Computational Biology of Aging Group
brand new lab, awesome international team, cool tools and models
Aging is a biological process defined by a progressive loss of viability and an exponential increase in fragility and vulnerability. Age is also the main risk factor for many diseases, including most types of cancers, heart and vascular diseases, type 2 diabetes, neurodegenerative diseases, etc. This is not surprising, as at the molecular level, age-related diseases share many genetic components and molecular pathways with the “normal” aging process.
Understanding the aging process, and the mechanisms underlining it, is one of the major biological and biomedical challenges of our century and could result in much higher dividends to society in our capacity to extend lifespan and more importantly healthspan (i.e. the interval of healthy, productive years in a person’s life).
With the current advances in high-throughput technologies many of the genetic and molecular aspects of aging can now be easily screened at various “omics” levels, using a wide range of models and starting from various hypotheses. While all the existing datasets are extremely valuable by themselves, they pose an incomparably higher potential if analyzed together. In terms of data integration however, more efforts are required to achieve a cohesive approach and an integrative view on how these molecular measurements are all interconnected and manifest as aging and/or age-related diseases. Such a multi-model integration, combined with systems biology approaches will be of paramount importance in the coming years and will maximize the amount of knowledge that we can gather from gerontological observational studies.
Our aim is to 1) integrate and analyze large-scale datasets from different biological levels, like genomics, transcriptomics, or epigenomics, and 2) to use frontier systems biology approaches, network biology, machine learning, and artificial intelligence, to create mathematical and computational models of aging.
Using these data, models and algorithms, we aim to predict novel genetic and epigenetic interventions that would have the highest potential to impact lifespan in model organisms.
Our projects include both computational aspects (data aggregation and processing, multidimensional data analysis, network-based methods, systems theory approaches, deep learning, etc.) as well as wet-lab experiments (in particular in-vivo testing of the computationally predicted interventions), with a highly multi-disciplinary team.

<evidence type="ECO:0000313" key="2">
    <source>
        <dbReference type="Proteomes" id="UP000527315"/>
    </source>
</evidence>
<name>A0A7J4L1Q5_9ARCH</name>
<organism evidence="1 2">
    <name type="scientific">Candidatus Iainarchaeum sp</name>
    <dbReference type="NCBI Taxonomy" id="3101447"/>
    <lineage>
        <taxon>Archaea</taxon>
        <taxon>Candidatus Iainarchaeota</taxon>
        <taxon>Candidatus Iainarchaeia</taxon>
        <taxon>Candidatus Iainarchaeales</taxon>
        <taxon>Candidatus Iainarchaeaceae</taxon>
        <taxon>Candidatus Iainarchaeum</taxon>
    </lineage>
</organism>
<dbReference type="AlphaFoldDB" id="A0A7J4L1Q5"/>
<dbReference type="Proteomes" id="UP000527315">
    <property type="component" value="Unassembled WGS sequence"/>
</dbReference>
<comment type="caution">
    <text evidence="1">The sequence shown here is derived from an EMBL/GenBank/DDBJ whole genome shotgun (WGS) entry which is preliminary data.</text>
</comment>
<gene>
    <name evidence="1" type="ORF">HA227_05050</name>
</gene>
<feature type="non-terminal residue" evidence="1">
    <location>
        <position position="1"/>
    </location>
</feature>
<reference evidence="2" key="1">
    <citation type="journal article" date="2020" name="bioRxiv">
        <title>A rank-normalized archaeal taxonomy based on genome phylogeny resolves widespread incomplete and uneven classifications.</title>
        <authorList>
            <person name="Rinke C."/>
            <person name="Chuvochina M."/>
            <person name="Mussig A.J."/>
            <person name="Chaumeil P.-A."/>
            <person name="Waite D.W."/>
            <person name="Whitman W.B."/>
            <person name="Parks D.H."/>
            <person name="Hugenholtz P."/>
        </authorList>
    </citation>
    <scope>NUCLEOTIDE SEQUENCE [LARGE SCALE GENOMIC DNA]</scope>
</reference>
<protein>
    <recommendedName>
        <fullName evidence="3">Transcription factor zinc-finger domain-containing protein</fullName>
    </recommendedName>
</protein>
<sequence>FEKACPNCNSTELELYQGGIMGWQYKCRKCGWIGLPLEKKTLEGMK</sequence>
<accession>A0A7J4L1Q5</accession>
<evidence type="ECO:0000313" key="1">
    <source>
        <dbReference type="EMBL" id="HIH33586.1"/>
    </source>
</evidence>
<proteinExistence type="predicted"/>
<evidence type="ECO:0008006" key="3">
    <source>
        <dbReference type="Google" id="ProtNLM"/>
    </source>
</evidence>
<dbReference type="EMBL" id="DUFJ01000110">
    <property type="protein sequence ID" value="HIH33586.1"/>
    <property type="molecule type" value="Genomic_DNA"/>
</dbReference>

If you would like to learn more about our projects or any available jobs/internships in our group, just drop us a line.
The Computational Biology of Aging Group
The Computational Biology of Aging Group was founded by Dr. Robi Tacutu in 2016, and is mainly funded by a recently awarded EUR 2 million EU grant, for the project Multi-omics Prediction System for Prioritization of Gerontological Interventions.
Dr. Tacutu has a multidisciplinary background in computer science (BSc from University Politehnica Bucharest) and in molecular biology (MSc from University of Bucharest), and a long-term commitment and experience (10+ years) in the field of biogerontology. He received his PhD from the Ben-Gurion University of the Negev (in the lab of Prof. Vadim Fraifeld), studying relationships between aging and age-related diseases with the use of bioinformatics and network biology approaches, and developing computational methods to predict novel genetic determinants of longevity.
After his PhD, Dr. Tacutu continued his research as a postdoc at the University of Liverpool (in the Integrative Genomics of Ageing Group, led by Dr. Joao Pedro de Magalhaes). Here, he had a role in developing and curating the Human Ageing Genomic Resources collection of databases relevant to ageing research, and was later awarded a EU FP7 Marie Curie fellowship for developing and interrogating an integrated model of ageing to identify causal relationships between hormonal changes and gene expression changes.
Currently, Dr. Tacutu's research focuses on using computational methods in conjunction with large screening datasets to understand the genetic, cellular, and molecular mechanisms behind ageing, longevity and age-related diseases.
For a full list of publications, please go to: tacutu@pubmed